So I have been on leave or ‘paycation’ for the past two weeks and I was indoors most of the time. Considering that I had worked non-stop – asides weekends and public holidays – since August 2015, I needed the rest badly. I soon got bored though, no thanks to PHCN. So when I saw the Red Media tweet about a Digital Marketing workshop, I thought why not? Location and timing is perfect besides I get to network. Sebi they say your network is your net worth?
First day in, we were given a long list of dos and don’ts (eye rolling), I’m like is this secondary school? We had a curriculum; Google Analytics, Search Engine Optimisation etc, with names of facilitators so I googled their names and I was kinda disappointed. I didn’t expect one of the doyens of DM to lecture us but hey a girl’s got to hope. I was already calculating better uses for my money than having ‘inexperienced’ people bore me.
I couldn’t have been more wrong. In most DM seminars, facilitators concentrate on what; how the internet is important, why we need an online presence but never tell us how SMEs can build and sustain that online presence. This workshop showed us how to create a FaceBook ad, how to measure ROI, how to create a Google adwords account, how to maximise SEO and on and on. On all three days of the workshop, the facilitators exceeded the time assigned but we really didn’t mind.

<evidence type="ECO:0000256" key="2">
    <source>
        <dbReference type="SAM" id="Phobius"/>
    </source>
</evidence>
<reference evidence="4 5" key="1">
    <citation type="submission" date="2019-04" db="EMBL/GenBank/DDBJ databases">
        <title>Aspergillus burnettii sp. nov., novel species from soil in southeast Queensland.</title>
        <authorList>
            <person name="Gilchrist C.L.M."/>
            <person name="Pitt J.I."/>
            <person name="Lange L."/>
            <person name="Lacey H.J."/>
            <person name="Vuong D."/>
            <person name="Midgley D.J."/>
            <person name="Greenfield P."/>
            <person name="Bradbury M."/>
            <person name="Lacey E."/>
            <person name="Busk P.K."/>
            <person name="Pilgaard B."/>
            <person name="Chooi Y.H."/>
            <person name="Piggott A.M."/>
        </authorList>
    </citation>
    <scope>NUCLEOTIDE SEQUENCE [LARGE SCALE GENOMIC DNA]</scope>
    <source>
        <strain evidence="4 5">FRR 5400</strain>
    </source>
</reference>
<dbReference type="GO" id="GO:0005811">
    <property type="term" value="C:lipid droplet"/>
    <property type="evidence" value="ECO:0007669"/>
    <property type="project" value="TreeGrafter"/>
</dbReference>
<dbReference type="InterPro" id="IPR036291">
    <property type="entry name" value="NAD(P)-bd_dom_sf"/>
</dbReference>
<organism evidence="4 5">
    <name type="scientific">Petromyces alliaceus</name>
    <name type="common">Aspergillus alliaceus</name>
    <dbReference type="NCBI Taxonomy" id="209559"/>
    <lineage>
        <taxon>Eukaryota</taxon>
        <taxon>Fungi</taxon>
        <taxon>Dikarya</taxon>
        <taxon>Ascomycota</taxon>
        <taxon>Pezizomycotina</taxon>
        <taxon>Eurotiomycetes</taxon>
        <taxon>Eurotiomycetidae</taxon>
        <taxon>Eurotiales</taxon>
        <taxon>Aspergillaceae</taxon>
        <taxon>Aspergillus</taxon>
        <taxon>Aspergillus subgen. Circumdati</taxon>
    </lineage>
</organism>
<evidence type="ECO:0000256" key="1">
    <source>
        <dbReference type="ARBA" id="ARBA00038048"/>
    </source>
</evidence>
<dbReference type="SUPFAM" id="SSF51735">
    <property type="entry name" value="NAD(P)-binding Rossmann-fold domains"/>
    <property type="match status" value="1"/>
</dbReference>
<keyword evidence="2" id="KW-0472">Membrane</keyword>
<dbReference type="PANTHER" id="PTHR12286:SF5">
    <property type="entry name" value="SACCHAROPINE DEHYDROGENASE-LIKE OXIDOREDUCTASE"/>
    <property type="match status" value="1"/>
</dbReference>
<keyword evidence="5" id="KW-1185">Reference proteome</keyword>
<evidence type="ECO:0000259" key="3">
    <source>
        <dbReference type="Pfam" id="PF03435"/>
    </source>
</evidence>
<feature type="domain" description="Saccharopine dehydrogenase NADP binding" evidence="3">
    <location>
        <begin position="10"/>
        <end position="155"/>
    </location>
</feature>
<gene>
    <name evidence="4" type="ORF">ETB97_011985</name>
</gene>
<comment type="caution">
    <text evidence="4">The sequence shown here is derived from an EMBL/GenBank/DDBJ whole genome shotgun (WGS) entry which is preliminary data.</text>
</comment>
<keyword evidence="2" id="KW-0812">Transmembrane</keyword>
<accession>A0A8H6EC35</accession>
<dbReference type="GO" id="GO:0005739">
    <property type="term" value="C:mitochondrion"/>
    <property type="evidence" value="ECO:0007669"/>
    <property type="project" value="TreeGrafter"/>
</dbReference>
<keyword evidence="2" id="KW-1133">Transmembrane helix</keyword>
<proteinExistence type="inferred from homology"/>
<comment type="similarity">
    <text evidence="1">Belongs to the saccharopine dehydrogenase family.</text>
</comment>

I always knew but after this workshop, I am more certain than ever that in a few years, digital media ignorance will be synonymous with irrelevance. Think about it, most millennials are dependent on smart devices for work, play and business. In ten years, is that gonna change? Nah. Instead, internet penetration will keep growing and will be largely driven by mobile.
I had a good time, I learnt a lot and more importantly, I met some really cool people. 🙂
A mind is like a parachute, it doesn’t work unless it’s open – Frank Zappa
I’ve always been a ‘stick to the winning formula’ kind of person. I mean, why change a method that works?! So I’ve taken the same routes to work, had the same friends, and literally built a tent in my comfort zone and stayed there. Once in a while, I explore, then jump right back into the zone. Of course, that influenced my career choices. It was either law or the media or I’m uninterested.
Then, I found myself in banking. From the word go, I told myself ‘I can’t stay here, this isn’t my passion’. Imagine my dismay when all my alternatives – getting a Masters, DV lottery (oh yes I applied!) and even getting an LLB didn’t work out. I kept counting my days and the days kept growing longer. So, I began to pay attention. Today, I’m not head over heels with banking, but I didn’t fail at it like I thought I would. I may try a different path later on, but this experience exemplified a popular Yoruba* saying; Ona kan o woja**.